engaging evacuated tube
Pull needle out of vein when disengaging
tube
Pull needle out of vein as you pull back on
the plunger
Pull up or press down when needle in vein
Forget to mix additive tubes 8-10 times
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Withdraw Needle:
First release tourniquet
Disengage tube
Place cotton directly over needle, without
pressing down
Withdraw needle in swift, smooth motion
Immediately apply pressure to wound
Do not bend arm

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Label Tubes Immediately:
In sight of patient

Patient name
Identification
number
Date of draw
Time of draw
(military time)
Your initials

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Recheck Draw Site:

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Failure to Obtain Blood:
Check tube position and vacuum
Always have back up tubes near by

Needle position

Collapsed vein

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Needle Position:

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You should try again
Look at alternate site
Other arm
Hand
Use clean needle
Use fresh syringe if
contaminated

Only try twice

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Poor Collection Techniques:
Venous stasis
Prolonged application of tourniquet (>1 min)
Hemodilution
Drawing above IV
Short draw (blood to anticoagulant ratio)
Hemolysis
Traumatic stick
Too vigorous mixing
Alcohol still wet
Using too small of needle
Forcing blood into syringe 165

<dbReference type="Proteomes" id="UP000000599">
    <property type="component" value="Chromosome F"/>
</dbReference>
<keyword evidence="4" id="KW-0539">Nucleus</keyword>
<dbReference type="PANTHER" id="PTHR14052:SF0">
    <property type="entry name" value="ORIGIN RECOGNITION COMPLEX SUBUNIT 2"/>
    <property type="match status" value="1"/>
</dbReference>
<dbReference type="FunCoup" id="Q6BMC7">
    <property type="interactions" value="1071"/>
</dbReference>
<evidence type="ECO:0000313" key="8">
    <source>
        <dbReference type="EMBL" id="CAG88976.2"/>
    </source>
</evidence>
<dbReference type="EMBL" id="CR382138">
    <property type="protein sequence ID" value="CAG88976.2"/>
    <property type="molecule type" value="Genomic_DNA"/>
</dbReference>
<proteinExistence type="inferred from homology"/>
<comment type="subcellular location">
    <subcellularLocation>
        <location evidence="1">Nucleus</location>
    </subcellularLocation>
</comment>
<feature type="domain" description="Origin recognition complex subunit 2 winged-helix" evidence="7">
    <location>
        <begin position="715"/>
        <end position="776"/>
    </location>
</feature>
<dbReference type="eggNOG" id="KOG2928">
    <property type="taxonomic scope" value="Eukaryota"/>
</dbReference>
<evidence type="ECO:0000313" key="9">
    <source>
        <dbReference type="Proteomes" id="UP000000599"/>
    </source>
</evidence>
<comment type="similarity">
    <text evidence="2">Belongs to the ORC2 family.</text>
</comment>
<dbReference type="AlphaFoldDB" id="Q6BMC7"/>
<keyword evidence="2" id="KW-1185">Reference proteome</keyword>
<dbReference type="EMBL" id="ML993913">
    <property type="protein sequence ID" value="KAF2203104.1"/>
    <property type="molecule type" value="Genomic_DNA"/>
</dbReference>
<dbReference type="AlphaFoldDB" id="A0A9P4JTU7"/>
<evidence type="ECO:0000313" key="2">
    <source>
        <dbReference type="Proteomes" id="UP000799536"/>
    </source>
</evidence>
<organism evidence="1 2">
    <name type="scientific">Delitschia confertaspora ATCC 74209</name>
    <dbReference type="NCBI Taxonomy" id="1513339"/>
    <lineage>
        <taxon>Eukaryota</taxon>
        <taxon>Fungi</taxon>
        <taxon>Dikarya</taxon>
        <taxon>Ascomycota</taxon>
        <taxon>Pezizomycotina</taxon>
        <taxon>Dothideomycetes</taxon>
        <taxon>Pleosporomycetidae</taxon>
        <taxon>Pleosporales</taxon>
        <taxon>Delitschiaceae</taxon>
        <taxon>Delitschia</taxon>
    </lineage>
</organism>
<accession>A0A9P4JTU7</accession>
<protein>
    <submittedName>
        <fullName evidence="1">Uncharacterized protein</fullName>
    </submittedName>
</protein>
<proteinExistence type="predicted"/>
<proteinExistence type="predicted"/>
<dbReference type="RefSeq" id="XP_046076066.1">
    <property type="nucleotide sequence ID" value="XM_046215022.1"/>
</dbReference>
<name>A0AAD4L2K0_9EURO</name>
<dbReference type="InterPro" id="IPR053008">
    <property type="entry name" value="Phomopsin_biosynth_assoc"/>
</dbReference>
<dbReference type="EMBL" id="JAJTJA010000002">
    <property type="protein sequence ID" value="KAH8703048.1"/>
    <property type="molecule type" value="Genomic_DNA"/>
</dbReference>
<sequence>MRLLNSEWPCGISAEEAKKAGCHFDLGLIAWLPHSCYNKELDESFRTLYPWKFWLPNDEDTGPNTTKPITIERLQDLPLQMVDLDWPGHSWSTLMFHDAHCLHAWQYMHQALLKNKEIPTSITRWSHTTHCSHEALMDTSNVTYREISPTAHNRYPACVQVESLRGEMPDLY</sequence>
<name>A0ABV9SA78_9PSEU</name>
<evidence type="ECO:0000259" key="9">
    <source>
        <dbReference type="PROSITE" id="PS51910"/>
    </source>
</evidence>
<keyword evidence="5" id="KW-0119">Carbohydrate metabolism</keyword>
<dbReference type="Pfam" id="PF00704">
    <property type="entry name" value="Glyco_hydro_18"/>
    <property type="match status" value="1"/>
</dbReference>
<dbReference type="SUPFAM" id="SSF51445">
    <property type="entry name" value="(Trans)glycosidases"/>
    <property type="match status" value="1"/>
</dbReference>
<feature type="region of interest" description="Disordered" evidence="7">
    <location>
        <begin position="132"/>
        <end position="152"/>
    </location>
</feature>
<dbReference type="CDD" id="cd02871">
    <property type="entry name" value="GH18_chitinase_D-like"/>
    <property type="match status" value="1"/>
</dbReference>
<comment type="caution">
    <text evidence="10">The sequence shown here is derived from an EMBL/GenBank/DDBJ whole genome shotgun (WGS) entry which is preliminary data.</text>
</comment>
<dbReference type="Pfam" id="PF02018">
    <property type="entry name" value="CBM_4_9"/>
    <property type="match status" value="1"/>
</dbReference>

Poor Collection Techniques:
Clotted sample
Inadequate mixing
Traumatic stick
Partially filled tubes
Short draw
Sodium citrate tube draw volume critical
Using wrong anticoagulant

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Poor Collection Techniques:
Specimen contamination
Using incorrect cleanser
Alcohol still wet
Powder from gloves
Drawing above IV
Specimen handling
Exposure to light
Pre-chilled tube
Body temperature
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Venipuncture Procedure
Remain calm

Organize yourself

Organize your equipment:


STICK TO ELEVEN

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Equipment: Stick to Eleven
Gloves Needle
Lab coat Syringe or vacutainer
Alcohol wipe holder
Cotton ball Collection tubes with
Bandage/tape backup tubes
Sharps container Water-proof marker
Tourniquet

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Venipuncture Procedure:
Wash hands
Put on gloves
Identify patient
Latex allergy?
Position arm
Apply tourniquet

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Venipuncture Procedure:
Locate vein
Release
tourniquet
Cleanse site in
outward rotation
Allow to air dry

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Venipuncture Procedure:
Reapply tourniquet
Do not contaminate
site
Anchor vein
Insert needle
Fill tubes
Quick mix additive
tubes
Release tourniquet
Withdraw needle
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Venipuncture Procedure:
Engage safety device
Dispose of needle
immediately
Apply pressure to
puncture site
Label tubes
Recheck puncture
site
Thank patient